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Cancer. 2007 Jun 1;109(11):2239-47.

Quality of life after surgery, external beam irradiation, or brachytherapy for early-stage prostate cancer.

Author information

  • 1Department of Urology, David Geffen School of Medicine at UCLA, University of California-Los Angeles, Los Angeles, California 90095, USA. mlitwin@mednet.ucla.edu

Abstract

BACKGROUND:

The primary treatments for clinically localized prostate cancer confer equivalent cancer control for most patients but disparate side effects. In the current study, the authors sought to compare health-related quality of life (HRQOL) outcomes after the most commonly used treatments.

METHODS:

A total of 580 men completed the Medical Outcomes Study Short Form-36, the University of California-Los Angeles (UCLA) Prostate Cancer Index, and the American Urological Association Symptom Index before and through 24 months after treatment with radical prostatectomy (RP), external beam radiation therapy (EBRT), or brachytherapy (BT).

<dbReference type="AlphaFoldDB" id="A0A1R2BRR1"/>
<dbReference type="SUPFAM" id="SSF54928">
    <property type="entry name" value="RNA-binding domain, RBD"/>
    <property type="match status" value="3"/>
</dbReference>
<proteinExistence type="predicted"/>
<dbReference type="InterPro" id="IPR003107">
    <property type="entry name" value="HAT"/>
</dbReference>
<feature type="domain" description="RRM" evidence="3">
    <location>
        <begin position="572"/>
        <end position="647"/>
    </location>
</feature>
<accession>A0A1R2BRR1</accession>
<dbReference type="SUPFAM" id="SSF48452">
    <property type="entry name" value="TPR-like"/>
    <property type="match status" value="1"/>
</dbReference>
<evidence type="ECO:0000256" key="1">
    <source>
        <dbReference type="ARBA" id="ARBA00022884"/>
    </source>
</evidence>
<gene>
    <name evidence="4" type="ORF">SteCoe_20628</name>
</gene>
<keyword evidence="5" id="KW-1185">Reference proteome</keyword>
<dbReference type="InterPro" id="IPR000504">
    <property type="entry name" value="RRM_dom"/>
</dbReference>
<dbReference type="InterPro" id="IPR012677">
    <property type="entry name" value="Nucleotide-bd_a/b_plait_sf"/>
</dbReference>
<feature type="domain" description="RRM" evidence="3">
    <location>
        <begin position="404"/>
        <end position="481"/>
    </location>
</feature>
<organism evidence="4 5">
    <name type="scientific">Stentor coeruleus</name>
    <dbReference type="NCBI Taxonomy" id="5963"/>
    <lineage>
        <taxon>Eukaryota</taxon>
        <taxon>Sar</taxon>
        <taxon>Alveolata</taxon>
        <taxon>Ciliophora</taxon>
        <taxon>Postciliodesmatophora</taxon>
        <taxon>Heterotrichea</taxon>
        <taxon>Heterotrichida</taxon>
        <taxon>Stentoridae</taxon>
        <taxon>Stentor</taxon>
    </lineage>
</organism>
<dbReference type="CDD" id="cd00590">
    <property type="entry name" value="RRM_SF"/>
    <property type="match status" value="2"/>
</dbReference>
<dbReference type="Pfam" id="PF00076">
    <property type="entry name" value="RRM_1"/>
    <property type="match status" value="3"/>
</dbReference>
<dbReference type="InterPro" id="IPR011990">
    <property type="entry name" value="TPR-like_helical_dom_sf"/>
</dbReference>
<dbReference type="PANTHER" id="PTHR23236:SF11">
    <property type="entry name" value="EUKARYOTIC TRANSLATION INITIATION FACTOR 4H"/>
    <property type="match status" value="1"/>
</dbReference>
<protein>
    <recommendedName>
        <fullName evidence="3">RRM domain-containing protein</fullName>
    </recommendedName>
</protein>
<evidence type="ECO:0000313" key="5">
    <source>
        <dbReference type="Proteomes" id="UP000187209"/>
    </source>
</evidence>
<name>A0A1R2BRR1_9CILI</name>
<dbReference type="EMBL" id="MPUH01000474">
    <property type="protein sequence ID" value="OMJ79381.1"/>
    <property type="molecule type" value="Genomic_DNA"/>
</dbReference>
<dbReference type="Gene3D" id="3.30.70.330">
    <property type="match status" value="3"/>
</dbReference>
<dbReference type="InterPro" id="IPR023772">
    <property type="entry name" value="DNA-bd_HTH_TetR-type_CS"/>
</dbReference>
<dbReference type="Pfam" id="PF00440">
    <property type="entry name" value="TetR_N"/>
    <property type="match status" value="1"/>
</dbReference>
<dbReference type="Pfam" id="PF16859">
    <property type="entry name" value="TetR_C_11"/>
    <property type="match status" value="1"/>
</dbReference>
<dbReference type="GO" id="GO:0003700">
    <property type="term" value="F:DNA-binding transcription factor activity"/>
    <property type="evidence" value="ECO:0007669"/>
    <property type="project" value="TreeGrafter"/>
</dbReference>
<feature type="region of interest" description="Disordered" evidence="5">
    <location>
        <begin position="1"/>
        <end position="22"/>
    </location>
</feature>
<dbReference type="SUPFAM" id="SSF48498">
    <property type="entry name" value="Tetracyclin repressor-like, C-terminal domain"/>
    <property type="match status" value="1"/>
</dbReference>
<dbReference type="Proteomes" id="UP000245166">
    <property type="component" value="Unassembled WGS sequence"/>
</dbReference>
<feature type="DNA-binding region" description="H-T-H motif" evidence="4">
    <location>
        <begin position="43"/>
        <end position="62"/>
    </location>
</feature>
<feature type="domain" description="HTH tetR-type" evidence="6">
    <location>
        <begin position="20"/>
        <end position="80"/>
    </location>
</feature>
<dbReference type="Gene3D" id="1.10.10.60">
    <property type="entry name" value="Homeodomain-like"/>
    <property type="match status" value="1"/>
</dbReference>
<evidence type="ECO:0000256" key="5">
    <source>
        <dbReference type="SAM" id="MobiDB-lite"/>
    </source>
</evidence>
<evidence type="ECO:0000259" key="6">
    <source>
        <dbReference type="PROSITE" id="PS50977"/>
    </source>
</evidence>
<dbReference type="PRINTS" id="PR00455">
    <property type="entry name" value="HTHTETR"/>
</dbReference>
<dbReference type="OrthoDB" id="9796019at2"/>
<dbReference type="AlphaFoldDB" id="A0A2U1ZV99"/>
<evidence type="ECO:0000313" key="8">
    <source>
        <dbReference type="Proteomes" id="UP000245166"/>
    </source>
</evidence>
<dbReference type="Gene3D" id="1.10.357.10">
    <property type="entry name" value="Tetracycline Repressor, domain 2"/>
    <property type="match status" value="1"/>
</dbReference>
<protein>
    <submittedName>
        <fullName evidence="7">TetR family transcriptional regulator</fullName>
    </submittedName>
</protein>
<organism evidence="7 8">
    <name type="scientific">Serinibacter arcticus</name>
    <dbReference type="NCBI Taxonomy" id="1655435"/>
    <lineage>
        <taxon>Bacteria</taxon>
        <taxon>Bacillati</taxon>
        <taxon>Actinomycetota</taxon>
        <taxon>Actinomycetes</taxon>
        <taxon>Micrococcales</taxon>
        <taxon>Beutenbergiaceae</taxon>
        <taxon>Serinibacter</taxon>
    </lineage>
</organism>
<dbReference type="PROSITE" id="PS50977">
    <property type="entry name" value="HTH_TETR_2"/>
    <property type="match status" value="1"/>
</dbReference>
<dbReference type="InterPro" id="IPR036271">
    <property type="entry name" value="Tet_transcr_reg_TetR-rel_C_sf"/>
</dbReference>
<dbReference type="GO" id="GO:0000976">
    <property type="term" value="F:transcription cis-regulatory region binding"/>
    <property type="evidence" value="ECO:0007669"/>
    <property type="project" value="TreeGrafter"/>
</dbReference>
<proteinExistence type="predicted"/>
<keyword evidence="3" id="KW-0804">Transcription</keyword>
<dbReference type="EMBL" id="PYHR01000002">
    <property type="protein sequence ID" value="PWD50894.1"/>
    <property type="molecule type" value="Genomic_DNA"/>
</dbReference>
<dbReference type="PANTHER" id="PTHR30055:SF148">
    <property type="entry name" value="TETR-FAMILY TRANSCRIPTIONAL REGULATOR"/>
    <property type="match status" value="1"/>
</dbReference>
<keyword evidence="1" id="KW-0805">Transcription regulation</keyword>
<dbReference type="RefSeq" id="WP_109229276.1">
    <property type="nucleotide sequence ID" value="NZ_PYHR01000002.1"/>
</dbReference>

RESULTS:

General HRQOL did not appear to be affected by treatment. Obstructive and irritative urinary symptoms were more common after BT (P<.001). Urinary control and sexual function were better after EBRT than BT (P<.001 and P=.02, respectively) and better after BT than RP (P<.001 and P=.01, respectively). Among potent men, recovery of sexual function was best after EBRT and was equivalent after bilateral nerve-sparing surgery or BT. Sexual bother was more common than urinary or bowel bother after all 3 treatments. Bowel dysfunction was more common after EBRT or BT than RP (P<.001).

CONCLUSIONS:

In the current study, treatment for localized prostate cancer was found to differentially affect HRQOL outcomes. Urinary control and sexual function were better after EBRT, although bilateral nerve-sparing surgery diminished these differences among potent men undergoing RP. BT caused more obstructive and irritative symptoms, while both forms of radiation caused more bowel dysfunction. These results may inform medical decision-making in men with localized prostate cancer.

(c) 2007 American Cancer Society.

PMID:
17455209
[PubMed - indexed for MEDLINE]
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